Editor’s note: With our coronavirus coverage, our goal is not to alarm you but to equip you with the information you need. We will try to keep things in context and focus on helping you make decisions. See a list of resources and frequently asked questions at the end of this story.
INDIANAPOLIS — Northern Kentucky University fans in Indianapolis cheering the Norse to a win over the University of Illinois-Chicago Flames said they're practicing common sense and good hygiene to stay coronavirus-free.
"I don't think it worries me," freshman Lauren Reinhardt said. "It's just like the flu. I think people are being drastic about not being educated on the virus. I've done research on it, it spreads like the flu. You're more likely to get the flu than the coronavirus."
NKU fans were rewarded in Indianapolis with a 71-62 Norse victory and a berth in the NCAA Tournament.
No announcements were made at the game regarding COVID-19, but NKU fans were protecting themselves.
"Obviously washing your hands is a priority, but it's a priority all the time," Reinhardt said. "I don't think because there's a virus we should start washing our hands. That should be an aspect all the time, that you wash your hands."
The last time the two teams met, UIC won by 30 points.
"It was a good ol' butt-kicking," sophomore Kandice Williams said.
Williams said she was more concerned with getting a win than catching the coronavirus.
"I make sure I wash my hands," Williams said.
So far, no coronavirus cases have been reported at NKU or in Northern Kentucky. Governor Andy Beshear announced there were eight confirmed cases statewide Tuesday night, including five in Harrison County, two in Fayette County (Lexington) and one in Jefferson County (Louisville).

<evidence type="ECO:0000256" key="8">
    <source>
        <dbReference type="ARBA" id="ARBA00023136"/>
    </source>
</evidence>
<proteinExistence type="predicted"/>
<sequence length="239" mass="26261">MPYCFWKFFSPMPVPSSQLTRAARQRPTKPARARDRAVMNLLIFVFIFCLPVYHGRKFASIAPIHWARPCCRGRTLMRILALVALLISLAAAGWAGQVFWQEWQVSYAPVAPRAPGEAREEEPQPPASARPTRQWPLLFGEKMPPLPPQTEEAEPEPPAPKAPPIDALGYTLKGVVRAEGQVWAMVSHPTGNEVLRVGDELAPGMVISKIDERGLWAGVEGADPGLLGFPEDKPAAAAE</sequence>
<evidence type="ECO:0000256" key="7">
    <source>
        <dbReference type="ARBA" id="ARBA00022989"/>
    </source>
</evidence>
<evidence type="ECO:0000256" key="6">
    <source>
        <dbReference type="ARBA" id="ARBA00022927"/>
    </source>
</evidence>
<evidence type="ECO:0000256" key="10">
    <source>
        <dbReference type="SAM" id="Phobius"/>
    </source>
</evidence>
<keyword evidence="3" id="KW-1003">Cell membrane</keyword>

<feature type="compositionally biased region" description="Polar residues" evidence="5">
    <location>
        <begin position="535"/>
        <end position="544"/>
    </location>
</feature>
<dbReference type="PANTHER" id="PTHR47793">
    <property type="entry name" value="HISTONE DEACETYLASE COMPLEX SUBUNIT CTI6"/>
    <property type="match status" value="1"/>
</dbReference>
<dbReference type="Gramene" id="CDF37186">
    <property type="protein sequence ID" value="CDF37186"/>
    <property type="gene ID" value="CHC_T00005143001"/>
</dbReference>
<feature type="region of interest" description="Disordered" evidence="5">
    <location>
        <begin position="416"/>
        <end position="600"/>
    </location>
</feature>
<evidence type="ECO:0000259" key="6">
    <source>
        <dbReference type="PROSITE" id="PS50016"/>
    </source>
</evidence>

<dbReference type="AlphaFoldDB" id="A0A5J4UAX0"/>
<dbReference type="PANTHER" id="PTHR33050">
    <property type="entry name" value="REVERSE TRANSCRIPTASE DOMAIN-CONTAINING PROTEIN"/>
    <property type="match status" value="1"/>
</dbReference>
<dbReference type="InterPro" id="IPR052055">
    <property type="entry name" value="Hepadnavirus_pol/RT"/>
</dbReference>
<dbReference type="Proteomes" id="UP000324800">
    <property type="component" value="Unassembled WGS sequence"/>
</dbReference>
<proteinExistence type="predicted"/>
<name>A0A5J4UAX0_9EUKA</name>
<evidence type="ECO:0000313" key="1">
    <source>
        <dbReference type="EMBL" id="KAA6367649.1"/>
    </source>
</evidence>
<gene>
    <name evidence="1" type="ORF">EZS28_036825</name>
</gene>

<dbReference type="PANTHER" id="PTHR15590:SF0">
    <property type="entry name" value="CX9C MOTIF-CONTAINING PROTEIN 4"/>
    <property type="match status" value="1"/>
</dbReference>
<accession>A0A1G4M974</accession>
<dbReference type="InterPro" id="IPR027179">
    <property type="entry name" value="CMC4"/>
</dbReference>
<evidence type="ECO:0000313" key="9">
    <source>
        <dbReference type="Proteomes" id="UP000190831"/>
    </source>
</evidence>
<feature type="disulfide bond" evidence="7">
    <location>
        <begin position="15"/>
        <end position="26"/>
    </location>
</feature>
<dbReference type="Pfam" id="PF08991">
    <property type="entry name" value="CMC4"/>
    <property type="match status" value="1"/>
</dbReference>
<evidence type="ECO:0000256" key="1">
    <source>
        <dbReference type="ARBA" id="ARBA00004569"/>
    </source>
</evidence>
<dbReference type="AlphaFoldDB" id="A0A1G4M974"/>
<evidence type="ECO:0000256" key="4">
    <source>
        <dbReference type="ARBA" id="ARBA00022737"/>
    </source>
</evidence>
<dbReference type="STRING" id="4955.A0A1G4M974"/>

NKU announced Wednesday it would extend its spring break and suspend face-to-face classes for online instruction amid the statewide coronavirus concerns. Other Tri-State universities like Miami, UC and Xavier also moved instruction online this week.
There are six confirmed positive cases in Indiana, according to the state's health department. There are currently two cases out of Hendricks County, one out of Marion County (Indianapolis), one out of Noble County and one out of Boone County.
Find coronavirus/COVID-19 hotlines and resources below:
- Department of Health COVID-19 hotline: 833-4-ASK-ODH
- See ODH’s COVID-19 resources here.
- State COVID-19 hotline: 1-800-722-5725
- See the Cabinet for Health and Family Services coronavirus resource site here.
- SDH Epidemiology Resource Center: (317) 233-7125 or (317) 233-1325 after hours, or e-mail firstname.lastname@example.org
- See more information for coronavirus in Indiana here.
What is coronavirus, COVID-19?
According to the World Health Organization, coronaviruses are "a large family of viruses that cause illness ranging from the common cold to more severe diseases such as Middle East Respiratory Syndrome (MERS-CoV) and Severe Acute Respiratory Syndrome (SARS-CoV).
A novel coronavirus, such as COVID-19, is a new strain that has not been previously identified in humans.
COVID-19 was first identified in December 2019 in Wuhan City, Hubei Province, China and has now been detected in 37 locations across the globe, including in the U.S., according to the CDC.
The CDC reports the initial patients in China have some link to a large seafood and live animal market, indicative of animal-to-person spread. A growing number of patients, however, did not report exposure to animal markets, indicating the disease is spreading person-to-person.
What are the symptoms? How does it spread?
Confirmed cases of COVID-19 have ranged from mild symptoms to severe illness and death, according to the CDC. Symptoms can include fever, cough, shortness of breath.
The CDC said symptoms could appear in as few as two days or as long as 14 days after exposure. It is similar to the incubation period for MERS.
Spread of the virus is thought to be mainly from person-to-person. Spread is between people who are in close contact with one another (within about six feet). Spread occurs via respiratory droplets produced when an infected person coughs or sneezes. The droplets can land in the mouths or noses of people who are nearby or possibly be inhaled into the lungs.
According to the CDC, it could be possible for a person to get COVID-19 by touching a surface or object that has the virus on it and then touching their own mouth, nose or possibly their eyes. This is not thought to be the main way the virus spreads, the CDC said.
The disease is most contagious when people are the sickest and showing the most symptoms.